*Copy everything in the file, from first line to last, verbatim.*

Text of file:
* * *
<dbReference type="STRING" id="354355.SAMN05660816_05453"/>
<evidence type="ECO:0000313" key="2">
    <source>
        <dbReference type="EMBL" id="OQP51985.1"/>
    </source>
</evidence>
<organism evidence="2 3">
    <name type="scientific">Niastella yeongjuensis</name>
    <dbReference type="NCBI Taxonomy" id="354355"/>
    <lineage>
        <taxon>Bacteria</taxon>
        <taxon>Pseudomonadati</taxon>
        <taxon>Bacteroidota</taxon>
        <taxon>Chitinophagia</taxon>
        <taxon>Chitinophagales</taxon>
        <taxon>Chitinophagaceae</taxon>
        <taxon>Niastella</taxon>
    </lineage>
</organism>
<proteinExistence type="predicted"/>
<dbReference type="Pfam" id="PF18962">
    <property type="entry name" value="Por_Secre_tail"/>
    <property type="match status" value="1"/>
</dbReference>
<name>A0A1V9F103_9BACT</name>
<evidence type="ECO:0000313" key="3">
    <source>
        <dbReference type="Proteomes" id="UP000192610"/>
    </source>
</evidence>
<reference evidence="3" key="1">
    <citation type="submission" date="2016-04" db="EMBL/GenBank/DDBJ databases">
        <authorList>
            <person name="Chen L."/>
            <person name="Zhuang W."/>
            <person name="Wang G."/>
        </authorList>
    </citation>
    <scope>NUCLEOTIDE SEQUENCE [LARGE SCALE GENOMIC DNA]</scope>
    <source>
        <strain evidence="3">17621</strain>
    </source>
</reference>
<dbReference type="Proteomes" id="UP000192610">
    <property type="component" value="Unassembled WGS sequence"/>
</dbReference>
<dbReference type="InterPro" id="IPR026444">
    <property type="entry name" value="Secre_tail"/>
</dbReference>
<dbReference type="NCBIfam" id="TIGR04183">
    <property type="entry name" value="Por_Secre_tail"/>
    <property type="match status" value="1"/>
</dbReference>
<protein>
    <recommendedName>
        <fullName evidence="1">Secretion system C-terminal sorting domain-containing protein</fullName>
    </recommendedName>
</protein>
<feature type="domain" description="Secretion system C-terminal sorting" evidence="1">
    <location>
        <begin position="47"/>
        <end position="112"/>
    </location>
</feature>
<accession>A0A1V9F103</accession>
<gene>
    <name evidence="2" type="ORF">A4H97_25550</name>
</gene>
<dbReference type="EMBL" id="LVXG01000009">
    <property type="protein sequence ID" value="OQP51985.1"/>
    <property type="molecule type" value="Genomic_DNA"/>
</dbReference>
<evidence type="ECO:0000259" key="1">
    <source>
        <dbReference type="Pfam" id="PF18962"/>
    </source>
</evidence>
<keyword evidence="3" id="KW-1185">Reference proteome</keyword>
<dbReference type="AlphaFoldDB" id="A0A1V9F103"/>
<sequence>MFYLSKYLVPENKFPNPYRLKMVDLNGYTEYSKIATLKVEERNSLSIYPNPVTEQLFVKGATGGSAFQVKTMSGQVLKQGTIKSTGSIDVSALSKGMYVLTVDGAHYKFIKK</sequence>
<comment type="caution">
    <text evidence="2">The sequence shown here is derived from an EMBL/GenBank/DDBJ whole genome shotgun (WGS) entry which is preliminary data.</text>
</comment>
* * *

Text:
<dbReference type="STRING" id="354355.SAMN05660816_05453"/>
<evidence type="ECO:0000313" key="2">
    <source>
        <dbReference type="EMBL" id="OQP51985.1"/>
    </source>
</evidence>
<organism evidence="2 3">
    <name type="scientific">Niastella yeongjuensis</name>
    <dbReference type="NCBI Taxonomy" id="354355"/>
    <lineage>
        <taxon>Bacteria</taxon>
        <taxon>Pseudomonadati</taxon>
        <taxon>Bacteroidota</taxon>
        <taxon>Chitinophagia</taxon>
        <taxon>Chitinophagales</taxon>
        <taxon>Chitinophagaceae</taxon>
        <taxon>Niastella</taxon>
    </lineage>
</organism>
<proteinExistence type="predicted"/>
<dbReference type="Pfam" id="PF18962">
    <property type="entry name" value="Por_Secre_tail"/>
    <property type="match status" value="1"/>
</dbReference>
<name>A0A1V9F103_9BACT</name>
<evidence type="ECO:0000313" key="3">
    <source>
        <dbReference type="Proteomes" id="UP000192610"/>
    </source>
</evidence>
<reference evidence="3" key="1">
    <citation type="submission" date="2016-04" db="EMBL/GenBank/DDBJ databases">
        <authorList>
            <person name="Chen L."/>
            <person name="Zhuang W."/>
            <person name="Wang G."/>
        </authorList>
    </citation>
    <scope>NUCLEOTIDE SEQUENCE [LARGE SCALE GENOMIC DNA]</scope>
    <source>
        <strain evidence="3">17621</strain>
    </source>
</reference>
<dbReference type="Proteomes" id="UP000192610">
    <property type="component" value="Unassembled WGS sequence"/>
</dbReference>
<dbReference type="InterPro" id="IPR026444">
    <property type="entry name" value="Secre_tail"/>
</dbReference>
<dbReference type="NCBIfam" id="TIGR04183">
    <property type="entry name" value="Por_Secre_tail"/>
    <property type="match status" value="1"/>
</dbReference>
<protein>
    <recommendedName>
        <fullName evidence="1">Secretion system C-terminal sorting domain-containing protein</fullName>
    </recommendedName>
</protein>
<feature type="domain" description="Secretion system C-terminal sorting" evidence="1">
    <location>
        <begin position="47"/>
        <end position="112"/>
    </location>
</feature>
<accession>A0A1V9F103</accession>
<gene>
    <name evidence="2" type="ORF">A4H97_25550</name>
</gene>
<dbReference type="EMBL" id="LVXG01000009">
    <property type="protein sequence ID" value="OQP51985.1"/>
    <property type="molecule type" value="Genomic_DNA"/>
</dbReference>
<evidence type="ECO:0000259" key="1">
    <source>
        <dbReference type="Pfam" id="PF18962"/>
    </source>
</evidence>
<keyword evidence="3" id="KW-1185">Reference proteome</keyword>
<dbReference type="AlphaFoldDB" id="A0A1V9F103"/>
<sequence>MFYLSKYLVPENKFPNPYRLKMVDLNGYTEYSKIATLKVEERNSLSIYPNPVTEQLFVKGATGGSAFQVKTMSGQVLKQGTIKSTGSIDVSALSKGMYVLTVDGAHYKFIKK</sequence>
<comment type="caution">
    <text evidence="2">The sequence shown here is derived from an EMBL/GenBank/DDBJ whole genome shotgun (WGS) entry which is preliminary data.</text>
</comment>